wired for sound part 13: the return of sanity muffin, part two

July 20, 2011 at 11:48 am | Posted in new music, no audience underground | Leave a comment
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Torture Corpse – Crazy Wisdom (Sanity Muffin)

The return to RFM of Robert Kroos, warrior monk.  Attentive readers will recall an earlier post in which I got the hump about Mr. Kroos’s choice of band name.  I considered it offensively crass, he exercised his right to reply in a civilised exchange of comments and we left it at that.  Now Billy has mischievously sent a second Torture Corpse product and has stood back awaiting the fireworks.  However, this time I intend to smugly rise above it – s’all about the music, yeah?

Well, not quite.  Firstly, praise must be heaped upon Billy’s awesome artwork.  The outer side of the inlay card features a shoggoth-like mass of knotted gristle and sinew out of which the band name emerges on the spine.  The inner side features a terrifying three headed, multi-mouthed, many-eyed demon that looks like a cross between Buddha and John Carpenter’s ‘The Thing’ (apologies for my pitiful grasp on the relevant mythology).  If I ever get my arse into gear and properly reactivate midwich I will be paypalling fat commissions to Mr. Sprague for cover art… 

OK, now it is all about the music, and the music is good.  Side one comprises eight tracks cataloguing various sub-genres of racket.  These include, in no particular order: balls-out noise, detuned sludge metal, surprisingly serene atmospherics, power electronics (well one track has a trebled-out vocal snippet which gives it that feel) and, best of all, a terrific, unclassifiable piece that sounds like a giant ogre dragging a cumbersome handcart through a swamp to a filthy, deserted trading post.  What are you looking at me like that for?  It does.  I find myself impressed by all this as, despite having a label-sampler-compilation feel, it is obvious that the same informing aesthetic is at work throughout.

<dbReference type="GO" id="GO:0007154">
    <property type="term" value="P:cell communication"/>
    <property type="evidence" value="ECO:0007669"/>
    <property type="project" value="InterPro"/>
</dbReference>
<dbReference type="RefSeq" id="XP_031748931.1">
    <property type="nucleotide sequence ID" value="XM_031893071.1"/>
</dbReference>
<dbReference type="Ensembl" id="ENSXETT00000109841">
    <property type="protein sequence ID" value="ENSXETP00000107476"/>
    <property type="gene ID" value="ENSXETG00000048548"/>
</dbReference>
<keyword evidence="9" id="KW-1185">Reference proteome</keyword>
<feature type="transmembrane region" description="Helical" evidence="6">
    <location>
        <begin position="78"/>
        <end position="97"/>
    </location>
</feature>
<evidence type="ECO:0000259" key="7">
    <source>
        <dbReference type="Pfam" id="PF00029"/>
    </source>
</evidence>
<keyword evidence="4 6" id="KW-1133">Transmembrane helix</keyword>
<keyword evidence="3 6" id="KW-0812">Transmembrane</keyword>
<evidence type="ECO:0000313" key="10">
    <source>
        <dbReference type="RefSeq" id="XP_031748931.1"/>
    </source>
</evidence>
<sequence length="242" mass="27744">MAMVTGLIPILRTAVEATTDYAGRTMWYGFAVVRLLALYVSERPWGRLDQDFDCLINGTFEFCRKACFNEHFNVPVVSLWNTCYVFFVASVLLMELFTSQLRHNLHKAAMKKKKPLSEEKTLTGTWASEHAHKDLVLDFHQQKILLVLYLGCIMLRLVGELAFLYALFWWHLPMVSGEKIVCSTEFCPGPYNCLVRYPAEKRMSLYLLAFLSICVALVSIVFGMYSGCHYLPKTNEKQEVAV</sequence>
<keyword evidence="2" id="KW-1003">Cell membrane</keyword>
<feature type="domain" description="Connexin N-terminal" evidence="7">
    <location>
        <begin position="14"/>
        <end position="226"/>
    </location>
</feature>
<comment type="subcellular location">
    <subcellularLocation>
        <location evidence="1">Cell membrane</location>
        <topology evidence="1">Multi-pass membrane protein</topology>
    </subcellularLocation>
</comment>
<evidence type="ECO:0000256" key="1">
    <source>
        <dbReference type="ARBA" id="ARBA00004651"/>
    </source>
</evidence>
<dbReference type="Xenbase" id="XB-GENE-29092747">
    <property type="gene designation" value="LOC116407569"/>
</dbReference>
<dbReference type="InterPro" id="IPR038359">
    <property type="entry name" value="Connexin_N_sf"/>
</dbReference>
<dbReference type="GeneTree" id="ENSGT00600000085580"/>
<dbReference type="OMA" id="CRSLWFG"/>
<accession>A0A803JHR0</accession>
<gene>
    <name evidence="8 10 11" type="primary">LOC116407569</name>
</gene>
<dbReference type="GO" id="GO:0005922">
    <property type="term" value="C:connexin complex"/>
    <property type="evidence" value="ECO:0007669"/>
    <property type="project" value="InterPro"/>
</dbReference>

Side two comprises three longer tracks and is a more straightforward dark ambient affair.  That isn’t meant to be a disparaging verdict, however, as it is put together with intelligence and skill, there are enough changes in texture and pace to keep it engaging (including one massively squiggly moment to nix any drifting) and it occasionally peaks at ‘genuinely eerie’.  Dark ambient isn’t a genre I spend much time with but if it floats your boat – your boat being, for example, a galleon full of orcs, or maybe a lifeboat in which you lay emaciated, surrounded by the bones of your former shipmates – then you should check this out.

Buy here.

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